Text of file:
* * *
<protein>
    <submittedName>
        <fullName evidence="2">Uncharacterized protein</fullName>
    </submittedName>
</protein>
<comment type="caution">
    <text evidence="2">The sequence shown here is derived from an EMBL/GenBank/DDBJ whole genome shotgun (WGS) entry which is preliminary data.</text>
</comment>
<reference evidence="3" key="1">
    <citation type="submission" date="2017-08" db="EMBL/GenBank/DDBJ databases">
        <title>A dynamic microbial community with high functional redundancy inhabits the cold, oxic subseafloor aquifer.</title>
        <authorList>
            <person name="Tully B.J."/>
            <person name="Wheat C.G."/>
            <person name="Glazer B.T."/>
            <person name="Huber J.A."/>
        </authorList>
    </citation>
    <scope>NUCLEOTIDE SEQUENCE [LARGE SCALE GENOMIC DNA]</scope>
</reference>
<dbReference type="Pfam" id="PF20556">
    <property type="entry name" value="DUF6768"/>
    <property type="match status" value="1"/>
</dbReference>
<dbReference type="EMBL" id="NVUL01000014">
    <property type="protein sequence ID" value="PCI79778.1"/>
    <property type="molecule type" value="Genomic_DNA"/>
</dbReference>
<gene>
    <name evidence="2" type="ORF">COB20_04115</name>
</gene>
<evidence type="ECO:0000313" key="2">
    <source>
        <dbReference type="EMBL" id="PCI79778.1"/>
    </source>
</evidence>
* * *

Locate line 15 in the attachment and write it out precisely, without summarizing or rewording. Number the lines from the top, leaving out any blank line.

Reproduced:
            <person name="Glazer B.T."/>